In Some Cases, Exceeding Mileage Limitations Will Cost You More Than Buying
In the above example with Ted and Bill, the excess mileage fee was less than the amount by which the car actually declined in value as a result of the additional miles driven. All leases are different and cars decline in value at different rates. In some cases, paying the mileage fee at the end of the lease can cost you more.
Example(s): Ted leases a car with a mileage limitation of 15,000 miles per year for two years. The excess mileage fee is 20 cents per mile. Ted drives the car 40,000 miles in two years, exceeding his mileage limitation by 10,000 miles. Ted must pay a $2,000 fee when he turns the car in. Bill buys an identical car and also drives it 40,000 miles over two years. When Bill goes to trade the car in, he learns that it is worth $7,500. The car would have been worth $9,000 had Bill driven it only 30,000 miles, but the additional miles caused the car to decline in value by a factor of about 15 cents per mile. Accordingly, it cost Ted $500 dollars more than Bill to drive the car an additional 10,000 miles.
In this case, the excess mileage fee was more than the amount by which the car actually declined in value as a result of the additional miles driven. If you want to make a comparison, you must estimate how much the car will decline in value as a result of excess miles. Look in the National Automobile Dealers Association (NADA) Official Used Car Guide or other directory of used car values to see how similar cars have performed in the past. Use this information to make your comparison between leasing and buying.
Tip: If you know you will exceed the mileage limitations in the contract, you should buy additional mileage at the time of contracting. Some lease companies will make you a deal if you buy additional miles up front. For example, they may charge you 8 cents per mile if you buy extra mileage up front, but 20 cents per mile if you don't. Further, automobile dealers will occasionally waive excess mileage fees as an incentive to lease another automobile from them. Similarly, dealers may offer you more for your trade-in than what it is really worth as an incentive to buy another car from them. Ultimately, it all comes out of the dealer's profit margin, but in the case of the lease, it eliminates the need to come up with the large mileage fee.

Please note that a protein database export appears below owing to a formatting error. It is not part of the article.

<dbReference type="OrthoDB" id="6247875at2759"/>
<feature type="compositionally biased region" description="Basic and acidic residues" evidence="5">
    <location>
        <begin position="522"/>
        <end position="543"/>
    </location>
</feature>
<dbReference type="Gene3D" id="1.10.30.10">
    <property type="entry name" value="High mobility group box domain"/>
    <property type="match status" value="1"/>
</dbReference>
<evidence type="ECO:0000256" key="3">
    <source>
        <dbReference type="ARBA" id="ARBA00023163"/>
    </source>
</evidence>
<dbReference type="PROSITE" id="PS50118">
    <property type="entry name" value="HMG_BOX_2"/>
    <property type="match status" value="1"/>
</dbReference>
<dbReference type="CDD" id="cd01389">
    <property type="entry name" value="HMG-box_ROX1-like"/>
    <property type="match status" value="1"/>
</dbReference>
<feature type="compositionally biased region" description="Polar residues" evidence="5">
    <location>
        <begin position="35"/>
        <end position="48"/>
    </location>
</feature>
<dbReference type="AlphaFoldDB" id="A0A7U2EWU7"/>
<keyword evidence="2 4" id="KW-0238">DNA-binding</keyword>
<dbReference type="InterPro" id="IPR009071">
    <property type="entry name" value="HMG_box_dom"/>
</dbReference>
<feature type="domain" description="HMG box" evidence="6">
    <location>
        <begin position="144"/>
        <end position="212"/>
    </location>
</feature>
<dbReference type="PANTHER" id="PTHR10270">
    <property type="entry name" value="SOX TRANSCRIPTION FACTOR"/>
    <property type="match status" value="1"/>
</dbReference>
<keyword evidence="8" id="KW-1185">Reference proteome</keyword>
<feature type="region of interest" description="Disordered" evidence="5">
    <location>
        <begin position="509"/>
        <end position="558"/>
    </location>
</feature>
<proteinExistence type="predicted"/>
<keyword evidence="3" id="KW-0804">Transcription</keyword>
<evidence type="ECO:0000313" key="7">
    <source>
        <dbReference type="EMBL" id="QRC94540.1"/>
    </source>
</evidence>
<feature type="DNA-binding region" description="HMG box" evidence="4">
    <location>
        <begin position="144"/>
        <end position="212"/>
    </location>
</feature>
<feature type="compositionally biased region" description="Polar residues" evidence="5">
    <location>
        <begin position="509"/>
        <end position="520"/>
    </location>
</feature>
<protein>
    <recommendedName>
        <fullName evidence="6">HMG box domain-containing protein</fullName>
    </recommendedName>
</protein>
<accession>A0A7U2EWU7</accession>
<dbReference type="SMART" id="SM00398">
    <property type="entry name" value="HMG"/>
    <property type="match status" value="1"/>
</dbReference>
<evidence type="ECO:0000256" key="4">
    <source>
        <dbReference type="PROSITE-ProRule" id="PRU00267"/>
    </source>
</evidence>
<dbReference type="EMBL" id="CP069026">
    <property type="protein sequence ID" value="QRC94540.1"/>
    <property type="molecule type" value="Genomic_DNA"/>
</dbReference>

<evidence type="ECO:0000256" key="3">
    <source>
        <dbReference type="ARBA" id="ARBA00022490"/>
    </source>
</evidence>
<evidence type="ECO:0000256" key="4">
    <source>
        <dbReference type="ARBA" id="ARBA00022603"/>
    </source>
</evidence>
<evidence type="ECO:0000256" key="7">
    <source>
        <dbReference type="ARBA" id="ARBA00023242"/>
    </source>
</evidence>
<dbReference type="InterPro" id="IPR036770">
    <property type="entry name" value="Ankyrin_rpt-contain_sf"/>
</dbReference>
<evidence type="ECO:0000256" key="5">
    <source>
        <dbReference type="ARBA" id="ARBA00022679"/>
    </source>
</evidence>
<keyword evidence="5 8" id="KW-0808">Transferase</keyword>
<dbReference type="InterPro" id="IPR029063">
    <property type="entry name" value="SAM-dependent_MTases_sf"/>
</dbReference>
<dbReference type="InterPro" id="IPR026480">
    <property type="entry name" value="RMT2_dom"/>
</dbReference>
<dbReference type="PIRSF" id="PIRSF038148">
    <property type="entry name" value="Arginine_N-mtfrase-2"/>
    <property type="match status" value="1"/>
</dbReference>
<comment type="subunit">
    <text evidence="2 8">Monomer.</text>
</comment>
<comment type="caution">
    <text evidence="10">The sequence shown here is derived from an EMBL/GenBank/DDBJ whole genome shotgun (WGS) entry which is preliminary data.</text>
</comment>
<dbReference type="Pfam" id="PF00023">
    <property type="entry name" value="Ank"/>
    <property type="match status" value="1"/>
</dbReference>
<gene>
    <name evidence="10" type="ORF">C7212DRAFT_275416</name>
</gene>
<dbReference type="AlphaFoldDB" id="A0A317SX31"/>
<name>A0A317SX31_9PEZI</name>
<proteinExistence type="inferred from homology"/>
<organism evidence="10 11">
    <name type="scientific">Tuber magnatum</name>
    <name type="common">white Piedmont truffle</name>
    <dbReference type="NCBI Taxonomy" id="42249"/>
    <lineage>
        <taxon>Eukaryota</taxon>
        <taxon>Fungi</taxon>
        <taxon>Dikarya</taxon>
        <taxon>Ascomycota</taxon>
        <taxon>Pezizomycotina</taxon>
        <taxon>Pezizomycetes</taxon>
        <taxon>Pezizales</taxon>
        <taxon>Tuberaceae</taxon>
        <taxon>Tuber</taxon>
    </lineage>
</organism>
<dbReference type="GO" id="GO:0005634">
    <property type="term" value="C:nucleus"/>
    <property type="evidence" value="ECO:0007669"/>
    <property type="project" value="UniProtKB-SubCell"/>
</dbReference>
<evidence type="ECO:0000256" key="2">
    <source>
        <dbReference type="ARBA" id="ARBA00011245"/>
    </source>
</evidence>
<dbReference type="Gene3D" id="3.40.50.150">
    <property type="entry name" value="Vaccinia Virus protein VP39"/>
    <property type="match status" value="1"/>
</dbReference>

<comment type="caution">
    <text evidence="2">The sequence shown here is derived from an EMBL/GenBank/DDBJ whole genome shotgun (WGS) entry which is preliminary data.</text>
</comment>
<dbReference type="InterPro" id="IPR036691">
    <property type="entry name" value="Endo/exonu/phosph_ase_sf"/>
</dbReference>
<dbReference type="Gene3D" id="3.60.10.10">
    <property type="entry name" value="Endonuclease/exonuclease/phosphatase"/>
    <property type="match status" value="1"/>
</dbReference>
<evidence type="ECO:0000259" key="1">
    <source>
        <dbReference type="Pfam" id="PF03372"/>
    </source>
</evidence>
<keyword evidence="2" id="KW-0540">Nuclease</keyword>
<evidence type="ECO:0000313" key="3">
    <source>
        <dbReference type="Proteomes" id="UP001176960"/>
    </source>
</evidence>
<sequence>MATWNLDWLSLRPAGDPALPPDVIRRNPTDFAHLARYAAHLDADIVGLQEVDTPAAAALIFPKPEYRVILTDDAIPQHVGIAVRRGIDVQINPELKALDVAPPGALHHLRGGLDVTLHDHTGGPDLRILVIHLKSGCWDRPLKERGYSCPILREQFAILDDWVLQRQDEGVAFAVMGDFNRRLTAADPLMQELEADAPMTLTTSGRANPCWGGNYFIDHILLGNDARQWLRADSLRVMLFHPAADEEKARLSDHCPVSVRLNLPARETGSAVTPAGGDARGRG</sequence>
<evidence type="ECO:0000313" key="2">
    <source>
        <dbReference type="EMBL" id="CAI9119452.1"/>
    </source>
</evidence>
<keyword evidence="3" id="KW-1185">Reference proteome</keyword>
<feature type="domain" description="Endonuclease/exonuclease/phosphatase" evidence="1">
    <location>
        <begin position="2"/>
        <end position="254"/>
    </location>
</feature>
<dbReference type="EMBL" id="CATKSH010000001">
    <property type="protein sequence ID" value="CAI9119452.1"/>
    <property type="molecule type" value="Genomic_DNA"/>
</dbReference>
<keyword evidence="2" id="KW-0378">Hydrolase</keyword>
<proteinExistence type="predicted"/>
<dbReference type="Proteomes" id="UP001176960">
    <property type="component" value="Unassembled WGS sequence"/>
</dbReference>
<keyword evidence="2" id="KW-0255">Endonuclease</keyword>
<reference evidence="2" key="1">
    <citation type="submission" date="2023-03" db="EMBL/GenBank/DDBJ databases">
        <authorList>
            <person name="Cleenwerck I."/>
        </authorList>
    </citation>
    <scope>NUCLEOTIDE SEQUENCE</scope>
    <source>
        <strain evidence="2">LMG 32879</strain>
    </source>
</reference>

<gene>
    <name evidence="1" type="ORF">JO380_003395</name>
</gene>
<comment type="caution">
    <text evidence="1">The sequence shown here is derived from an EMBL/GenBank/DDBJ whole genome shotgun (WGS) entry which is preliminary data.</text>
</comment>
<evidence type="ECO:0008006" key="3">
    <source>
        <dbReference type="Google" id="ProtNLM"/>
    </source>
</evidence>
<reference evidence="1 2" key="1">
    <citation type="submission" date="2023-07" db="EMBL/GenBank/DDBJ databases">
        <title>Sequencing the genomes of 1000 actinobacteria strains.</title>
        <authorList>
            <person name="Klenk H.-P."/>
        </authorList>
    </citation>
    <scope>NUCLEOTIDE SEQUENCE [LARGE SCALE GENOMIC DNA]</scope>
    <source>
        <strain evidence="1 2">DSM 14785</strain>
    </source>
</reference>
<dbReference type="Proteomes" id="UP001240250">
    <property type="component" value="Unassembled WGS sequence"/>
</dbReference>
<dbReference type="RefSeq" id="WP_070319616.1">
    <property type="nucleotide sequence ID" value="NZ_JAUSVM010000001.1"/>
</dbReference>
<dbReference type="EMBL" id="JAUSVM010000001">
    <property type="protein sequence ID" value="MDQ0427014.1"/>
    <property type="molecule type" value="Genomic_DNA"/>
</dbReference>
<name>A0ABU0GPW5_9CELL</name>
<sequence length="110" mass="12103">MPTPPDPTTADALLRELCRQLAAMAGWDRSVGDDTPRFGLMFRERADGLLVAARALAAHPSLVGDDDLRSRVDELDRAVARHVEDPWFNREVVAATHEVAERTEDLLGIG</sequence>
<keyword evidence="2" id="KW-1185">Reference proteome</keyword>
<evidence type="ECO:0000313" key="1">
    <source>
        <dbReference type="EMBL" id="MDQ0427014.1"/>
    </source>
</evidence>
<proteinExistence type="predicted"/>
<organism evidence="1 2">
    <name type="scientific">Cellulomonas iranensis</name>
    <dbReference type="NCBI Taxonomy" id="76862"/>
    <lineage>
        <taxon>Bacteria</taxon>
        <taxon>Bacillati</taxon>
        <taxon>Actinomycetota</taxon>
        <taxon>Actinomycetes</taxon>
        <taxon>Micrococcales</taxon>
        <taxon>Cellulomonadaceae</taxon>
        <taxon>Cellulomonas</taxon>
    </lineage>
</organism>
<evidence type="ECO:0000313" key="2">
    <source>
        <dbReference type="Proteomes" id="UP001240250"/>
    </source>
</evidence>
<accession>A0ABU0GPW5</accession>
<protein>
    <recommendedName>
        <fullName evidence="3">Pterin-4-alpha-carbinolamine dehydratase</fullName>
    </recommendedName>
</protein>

If You Don't Need the Extra Miles, Don't Pay for Them
If you know that you will be driving fewer miles than what the lease allows, you may actually do better by buying the car.
Example(s): Ted leases a car with a mileage limitation of 12,000 miles per year for two years. Ted knows that he will only be driving about 8,000 miles per year. When Ted turns the car in with only 16,000 miles at the end of two years, the leasing agent smiles broadly and thanks Ted for his business. Ted doesn't get a refund for unused miles. Bill buys an identical car and also drives it 16,000 miles over two years. When Bill goes to trade the car in, he learns that it's worth $10,200. The car would have been worth only $9,000 had Bill driven it 24,000 miles, but because of the low miles, the dealer is willing to give him a 15 cents per mile credit for every mile below 24,000.
Example(s): Bill ends up with the better deal because his low mileage car yields him a benefit, namely more value at trade-in time. Ted ends up paying for miles he never used.
Tip: Don't sign a lease contract with a 15,000 mile per year limitation if you know you will never drive more than 12,000 per year. You will only be paying for miles you won't use.
Normal Wear and Tear
When you purchase a car, there are generally no issues regarding wear and tear. You can bang it up, fill the back seat with garbage, or skid all the rubber off the tires. Provided you make your loan payments, the condition of the car rarely becomes an issue. It's your car.
When you lease a car, normal wear and tear can become a big issue. The lease company has to resell the car once the lease term expires. Excessive dings, dents, cracks, stains, tears, or unusual wear can result in penalties when you turn the car in. Your lease agreement dictates what will be deemed normal wear and tear. If you're fairly meticulous about maintaining and cleaning your cars, then this isn't a problem. If you tend to be rough on your car, then buying might be a better option.
Trading Every Few Years